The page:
Friday, 07 May 2021 12:04

What Does it Mean to ‘Total’ a Vehicle?

Written by Gary Wickert, Claims Journal


...applies a Total Loss Formula (TLF), which is usually set forth in the policy and sometimes governed by state law.


It should also be noted that in some TLT states, rental costs are also considered in determining whether a vehicle is a constructive total loss.


When a TLT is not dictated by the state, an insurance company might apply its own internal TLT or percentage, or simply default to something known as the Total Loss Formula (TLF). However, this internal TLF cannot be less than the TLT determined by state law.


This TLF can be summarized or expressed as follows: Cost of Repair + Salvage Value > Actual Cash Value. If the sum of the first two quantities is greater than the ACV, the car can be declared a total loss.


As an example, a damaged 2002 Toyota Echo with 185,000 miles in good condition has an ACV of approximately $2,800. Total repair costs are estimated at $2,000, for a damage ratio of 72%.


This car would be considered a total loss in Arkansas, where the TLT is 70%, but not in Florida, where the TLT is 80%. In Illinois, the TLF would be used and, if the salvage were worth $700, the car would not be totaled ($2,000 + $700 < $2,800).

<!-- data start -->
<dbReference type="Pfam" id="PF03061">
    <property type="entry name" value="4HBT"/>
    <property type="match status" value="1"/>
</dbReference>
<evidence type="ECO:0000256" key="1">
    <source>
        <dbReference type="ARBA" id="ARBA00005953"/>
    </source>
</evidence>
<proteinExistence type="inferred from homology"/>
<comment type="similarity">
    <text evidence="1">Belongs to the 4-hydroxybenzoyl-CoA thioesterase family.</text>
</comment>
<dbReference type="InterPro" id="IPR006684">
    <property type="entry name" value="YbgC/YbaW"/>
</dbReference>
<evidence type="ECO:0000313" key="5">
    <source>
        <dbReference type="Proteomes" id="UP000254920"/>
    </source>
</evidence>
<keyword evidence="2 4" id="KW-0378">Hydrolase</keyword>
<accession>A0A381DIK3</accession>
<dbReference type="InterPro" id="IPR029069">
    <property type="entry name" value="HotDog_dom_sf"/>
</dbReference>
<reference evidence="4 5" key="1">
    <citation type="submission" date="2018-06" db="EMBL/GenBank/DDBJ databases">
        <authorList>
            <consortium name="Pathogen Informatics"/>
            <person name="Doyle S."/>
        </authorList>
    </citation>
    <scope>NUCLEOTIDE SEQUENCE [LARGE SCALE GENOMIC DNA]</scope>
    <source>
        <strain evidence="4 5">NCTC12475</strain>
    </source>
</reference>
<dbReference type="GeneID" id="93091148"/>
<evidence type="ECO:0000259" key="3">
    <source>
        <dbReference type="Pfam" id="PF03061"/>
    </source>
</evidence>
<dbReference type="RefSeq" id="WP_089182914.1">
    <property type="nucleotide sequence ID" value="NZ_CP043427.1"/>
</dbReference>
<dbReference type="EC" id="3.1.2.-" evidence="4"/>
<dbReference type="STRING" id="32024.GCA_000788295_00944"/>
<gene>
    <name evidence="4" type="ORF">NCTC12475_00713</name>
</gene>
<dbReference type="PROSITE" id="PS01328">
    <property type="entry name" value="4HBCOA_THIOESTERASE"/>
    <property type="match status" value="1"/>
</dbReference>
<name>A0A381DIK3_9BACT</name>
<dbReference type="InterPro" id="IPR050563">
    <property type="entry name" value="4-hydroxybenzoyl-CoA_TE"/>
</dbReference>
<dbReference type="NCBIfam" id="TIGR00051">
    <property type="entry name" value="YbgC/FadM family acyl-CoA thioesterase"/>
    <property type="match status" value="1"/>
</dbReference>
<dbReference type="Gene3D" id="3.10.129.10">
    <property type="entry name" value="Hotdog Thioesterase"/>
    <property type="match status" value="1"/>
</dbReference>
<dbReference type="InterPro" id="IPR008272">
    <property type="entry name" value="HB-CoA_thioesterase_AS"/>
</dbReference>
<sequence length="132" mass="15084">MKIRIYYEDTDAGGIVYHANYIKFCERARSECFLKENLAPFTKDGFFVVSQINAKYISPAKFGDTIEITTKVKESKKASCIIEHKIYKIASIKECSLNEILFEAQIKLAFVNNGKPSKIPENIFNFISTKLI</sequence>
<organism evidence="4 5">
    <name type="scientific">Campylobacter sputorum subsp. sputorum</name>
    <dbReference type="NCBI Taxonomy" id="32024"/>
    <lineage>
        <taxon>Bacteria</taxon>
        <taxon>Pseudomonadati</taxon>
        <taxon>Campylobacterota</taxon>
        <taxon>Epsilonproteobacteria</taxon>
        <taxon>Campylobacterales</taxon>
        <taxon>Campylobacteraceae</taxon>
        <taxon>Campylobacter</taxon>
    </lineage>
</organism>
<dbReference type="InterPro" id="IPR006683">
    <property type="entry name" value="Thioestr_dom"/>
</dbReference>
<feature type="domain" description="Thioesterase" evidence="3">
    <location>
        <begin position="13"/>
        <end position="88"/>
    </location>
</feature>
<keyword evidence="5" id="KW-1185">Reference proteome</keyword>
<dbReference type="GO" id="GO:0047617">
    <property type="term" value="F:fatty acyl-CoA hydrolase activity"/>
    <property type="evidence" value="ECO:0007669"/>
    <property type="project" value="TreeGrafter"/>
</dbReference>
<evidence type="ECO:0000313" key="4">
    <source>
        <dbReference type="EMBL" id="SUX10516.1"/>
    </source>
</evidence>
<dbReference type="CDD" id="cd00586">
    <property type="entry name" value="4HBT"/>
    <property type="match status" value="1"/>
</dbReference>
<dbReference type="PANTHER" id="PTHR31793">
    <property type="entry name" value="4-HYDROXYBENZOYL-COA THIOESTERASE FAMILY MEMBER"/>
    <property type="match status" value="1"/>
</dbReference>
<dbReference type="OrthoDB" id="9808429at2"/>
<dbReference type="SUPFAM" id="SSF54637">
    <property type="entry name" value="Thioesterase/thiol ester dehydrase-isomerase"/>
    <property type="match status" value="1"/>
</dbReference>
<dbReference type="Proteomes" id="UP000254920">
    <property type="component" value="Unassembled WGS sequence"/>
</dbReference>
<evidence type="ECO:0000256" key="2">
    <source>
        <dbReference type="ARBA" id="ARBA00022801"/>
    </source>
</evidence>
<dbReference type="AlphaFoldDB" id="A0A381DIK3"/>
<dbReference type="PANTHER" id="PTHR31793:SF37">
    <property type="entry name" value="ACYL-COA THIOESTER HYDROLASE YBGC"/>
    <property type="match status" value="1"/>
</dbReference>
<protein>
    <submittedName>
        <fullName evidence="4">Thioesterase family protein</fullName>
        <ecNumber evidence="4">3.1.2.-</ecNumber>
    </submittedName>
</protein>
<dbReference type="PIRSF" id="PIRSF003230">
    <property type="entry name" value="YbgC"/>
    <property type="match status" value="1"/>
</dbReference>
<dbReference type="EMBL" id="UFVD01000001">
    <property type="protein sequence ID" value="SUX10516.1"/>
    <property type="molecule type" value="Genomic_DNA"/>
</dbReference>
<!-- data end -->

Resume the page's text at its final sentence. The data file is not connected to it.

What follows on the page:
Of course, states using the TLF rely on and defer to the judgment and opinions of licensed appraisers. In determining ACV, insurers often use data unavailable to the consumer. This information is often obtained through subscription to a private database of car values---the largest provider being CCC Information Services, used by the many of the top insurers across the country.


A chart depicting the laws of each state with regard to total loss thresholds, salvage titles and the duty of an insurance company when obtaining title to unrepairable vehicles can be found here.


Gary Wickert is an insurance trial lawyer and a partner with Matthiesen, Wickert & Lehrer, S.C., and is regarded as one of the world’s leading experts on insurance subrogation. He is the author of several subrogation books and legal treatises and is a national and international speaker and lecturer on subrogation and motivational topics. He can be reached at gwickert@mwl-law.com.


We thank Claims Journal for reprint permission.


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